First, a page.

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Static constants in the ios_base class are initialized when created, which makes sense for constants. Can non-constant static member variables be initialized the same way, or is this concept only allowed for constant static members?

For non-constant static members with gnu compilers must use always define/allocate space separately from it's deceleration in the header? Is it even proper to initialize constant static members this way?

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+1 for the cool name. And to briefly answer the question, defining/allocating is always required, but the compiler does it automatically for you if you omit the definition of an integral (i.e. int, short, long, enum, etc) constant. – Potatoswatter Apr 23 '11 at 6:37
up vote 3 down vote accepted

Class members can be created and initialized only for the static const (integral data type, like int, char, double etc.) members in current C++ standard. For non-static member it's not possible. However, in C++0x that facility is introduced.

Edit: For non-const static member, you can do initialization but you have to do the same in .cpp file (for non template classes). e.g.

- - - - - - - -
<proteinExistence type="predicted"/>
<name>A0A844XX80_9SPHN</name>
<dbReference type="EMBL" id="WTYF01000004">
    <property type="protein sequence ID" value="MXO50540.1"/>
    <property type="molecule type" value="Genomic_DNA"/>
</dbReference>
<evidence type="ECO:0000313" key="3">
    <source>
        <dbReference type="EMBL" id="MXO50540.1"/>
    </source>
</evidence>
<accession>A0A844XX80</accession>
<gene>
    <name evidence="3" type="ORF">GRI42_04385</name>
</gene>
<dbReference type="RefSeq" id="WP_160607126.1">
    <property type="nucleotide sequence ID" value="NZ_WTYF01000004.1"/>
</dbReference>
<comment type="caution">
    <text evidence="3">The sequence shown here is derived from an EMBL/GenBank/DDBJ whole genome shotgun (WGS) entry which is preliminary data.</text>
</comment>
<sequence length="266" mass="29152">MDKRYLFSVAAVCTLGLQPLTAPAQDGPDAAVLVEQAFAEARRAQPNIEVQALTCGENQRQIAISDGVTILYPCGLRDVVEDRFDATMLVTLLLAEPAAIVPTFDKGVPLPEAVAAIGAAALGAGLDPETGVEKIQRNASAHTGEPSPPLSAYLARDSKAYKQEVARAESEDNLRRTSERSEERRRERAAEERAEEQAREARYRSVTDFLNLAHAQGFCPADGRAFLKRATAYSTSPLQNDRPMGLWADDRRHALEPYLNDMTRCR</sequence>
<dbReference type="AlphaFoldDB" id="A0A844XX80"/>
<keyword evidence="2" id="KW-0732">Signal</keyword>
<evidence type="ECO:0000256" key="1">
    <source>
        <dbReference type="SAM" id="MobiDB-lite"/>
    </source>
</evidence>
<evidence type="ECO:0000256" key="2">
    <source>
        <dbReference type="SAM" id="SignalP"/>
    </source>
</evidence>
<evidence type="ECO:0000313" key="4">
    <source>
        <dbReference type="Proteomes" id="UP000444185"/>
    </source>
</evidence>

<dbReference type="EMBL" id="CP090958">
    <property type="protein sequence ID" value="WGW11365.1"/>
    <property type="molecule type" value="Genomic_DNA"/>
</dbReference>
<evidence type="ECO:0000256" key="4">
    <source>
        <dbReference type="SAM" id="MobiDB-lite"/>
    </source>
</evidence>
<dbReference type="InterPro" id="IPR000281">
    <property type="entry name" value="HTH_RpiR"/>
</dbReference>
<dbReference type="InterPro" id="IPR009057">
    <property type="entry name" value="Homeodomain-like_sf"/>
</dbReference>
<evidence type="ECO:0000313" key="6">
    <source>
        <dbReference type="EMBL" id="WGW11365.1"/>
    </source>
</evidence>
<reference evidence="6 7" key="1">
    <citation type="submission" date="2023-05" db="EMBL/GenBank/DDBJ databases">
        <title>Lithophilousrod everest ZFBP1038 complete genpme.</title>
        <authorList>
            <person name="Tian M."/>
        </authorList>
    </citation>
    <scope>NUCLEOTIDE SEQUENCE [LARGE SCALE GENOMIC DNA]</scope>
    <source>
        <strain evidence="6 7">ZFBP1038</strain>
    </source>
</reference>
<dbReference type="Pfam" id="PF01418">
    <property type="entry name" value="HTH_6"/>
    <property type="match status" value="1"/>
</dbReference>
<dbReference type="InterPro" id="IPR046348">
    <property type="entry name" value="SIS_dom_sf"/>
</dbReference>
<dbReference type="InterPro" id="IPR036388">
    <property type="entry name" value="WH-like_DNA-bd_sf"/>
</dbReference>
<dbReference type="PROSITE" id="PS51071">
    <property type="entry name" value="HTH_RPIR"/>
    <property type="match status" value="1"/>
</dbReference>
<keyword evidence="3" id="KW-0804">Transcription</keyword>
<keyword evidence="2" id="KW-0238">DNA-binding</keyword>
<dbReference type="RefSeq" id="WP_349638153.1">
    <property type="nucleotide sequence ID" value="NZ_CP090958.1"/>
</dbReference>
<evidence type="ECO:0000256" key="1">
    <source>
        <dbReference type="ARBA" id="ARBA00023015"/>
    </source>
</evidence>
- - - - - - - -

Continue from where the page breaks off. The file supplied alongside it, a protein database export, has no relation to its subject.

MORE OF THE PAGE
struct A
  static const int i = 0; // ok
  static int j;  // can declare in .cpp file as below
  int k = 2; // error, but valid in C++0x
  const int l = 3; // error, valid in C++0x
  static const int m[2] = {1,2}; // error, should be an integral type
  static const string n = "hi"; // error, should be an integral type
int A::j = 1  // declare in class body, and define outside
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I mean for non-constant static members can you do that as well, and what is meant by intergral data type :-) – rubixibuc Apr 23 '11 at 6:35
I have edited my answer. hope that will answer your question. – iammilind Apr 23 '11 at 6:44
Thank you :-) that did answer my question – rubixibuc Apr 23 '11 at 6:51
no problem. types like const int and int& (reference variables) should be initialized in the initializer list of constructor. For example: in above struct A, its member const int l; will be initialized as, A(const int val) : l(val) { ... }. You can not initialize l in the body of constructor method. – iammilind Apr 23 '11 at 6:53

Because static data members must be explicitly defined in exactly one compilation unit.

From C++ FAQ

You might want to read the whole "Constructors" section about "static data member" to clearly understand it.

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Very helpful source :-), but how does the standard headers (such as ios_base) have const static memebers defined, but there is no defintion in one compilation unit? – rubixibuc Apr 23 '11 at 6:43

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